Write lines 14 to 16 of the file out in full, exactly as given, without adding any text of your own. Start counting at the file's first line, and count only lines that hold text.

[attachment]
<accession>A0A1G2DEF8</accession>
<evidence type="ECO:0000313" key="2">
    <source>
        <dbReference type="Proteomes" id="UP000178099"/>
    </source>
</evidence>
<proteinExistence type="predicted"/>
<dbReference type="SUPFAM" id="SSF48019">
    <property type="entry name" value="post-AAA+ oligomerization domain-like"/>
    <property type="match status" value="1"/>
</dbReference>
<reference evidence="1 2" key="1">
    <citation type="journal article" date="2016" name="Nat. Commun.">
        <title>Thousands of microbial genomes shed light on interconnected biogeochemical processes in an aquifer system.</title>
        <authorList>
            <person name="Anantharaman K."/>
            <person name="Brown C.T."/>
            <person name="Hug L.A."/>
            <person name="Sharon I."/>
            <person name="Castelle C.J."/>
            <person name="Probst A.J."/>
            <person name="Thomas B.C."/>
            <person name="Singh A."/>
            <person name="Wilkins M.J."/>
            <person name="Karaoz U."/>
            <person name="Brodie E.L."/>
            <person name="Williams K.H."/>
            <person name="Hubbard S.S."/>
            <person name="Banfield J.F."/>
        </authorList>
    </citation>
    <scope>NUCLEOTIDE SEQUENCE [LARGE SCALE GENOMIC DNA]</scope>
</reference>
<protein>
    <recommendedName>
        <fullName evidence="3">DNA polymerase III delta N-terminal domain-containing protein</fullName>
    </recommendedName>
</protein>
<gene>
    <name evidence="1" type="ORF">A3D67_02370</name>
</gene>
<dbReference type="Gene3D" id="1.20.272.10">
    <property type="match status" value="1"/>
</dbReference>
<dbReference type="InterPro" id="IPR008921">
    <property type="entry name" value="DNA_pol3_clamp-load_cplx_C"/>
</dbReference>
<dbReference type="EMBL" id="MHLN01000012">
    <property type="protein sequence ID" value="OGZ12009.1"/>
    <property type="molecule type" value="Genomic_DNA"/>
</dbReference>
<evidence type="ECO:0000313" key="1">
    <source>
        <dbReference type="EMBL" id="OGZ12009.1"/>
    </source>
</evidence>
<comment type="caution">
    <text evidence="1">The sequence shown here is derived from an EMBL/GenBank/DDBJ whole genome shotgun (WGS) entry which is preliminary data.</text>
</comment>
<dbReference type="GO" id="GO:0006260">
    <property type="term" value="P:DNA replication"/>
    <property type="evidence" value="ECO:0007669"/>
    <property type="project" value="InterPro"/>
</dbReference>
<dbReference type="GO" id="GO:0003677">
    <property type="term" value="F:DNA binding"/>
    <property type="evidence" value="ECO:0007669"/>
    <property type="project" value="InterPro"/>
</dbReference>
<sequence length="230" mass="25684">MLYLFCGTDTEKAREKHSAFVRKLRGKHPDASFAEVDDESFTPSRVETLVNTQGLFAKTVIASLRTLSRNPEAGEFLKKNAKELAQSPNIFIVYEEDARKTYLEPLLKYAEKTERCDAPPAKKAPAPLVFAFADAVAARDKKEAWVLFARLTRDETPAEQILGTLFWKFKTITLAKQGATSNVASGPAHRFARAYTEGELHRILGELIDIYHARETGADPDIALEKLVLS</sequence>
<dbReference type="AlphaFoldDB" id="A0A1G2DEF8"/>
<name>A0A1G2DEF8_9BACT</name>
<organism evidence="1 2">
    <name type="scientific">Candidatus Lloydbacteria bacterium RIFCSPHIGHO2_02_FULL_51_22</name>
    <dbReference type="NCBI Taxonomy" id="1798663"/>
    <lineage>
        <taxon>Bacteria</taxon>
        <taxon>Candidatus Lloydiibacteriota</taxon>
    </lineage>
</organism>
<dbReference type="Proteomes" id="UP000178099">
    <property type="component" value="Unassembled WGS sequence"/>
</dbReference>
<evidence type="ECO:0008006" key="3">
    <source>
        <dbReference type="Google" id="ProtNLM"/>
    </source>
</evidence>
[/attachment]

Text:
        <title>Thousands of microbial genomes shed light on interconnected biogeochemical processes in an aquifer system.</title>
        <authorList>
            <person name="Anantharaman K."/>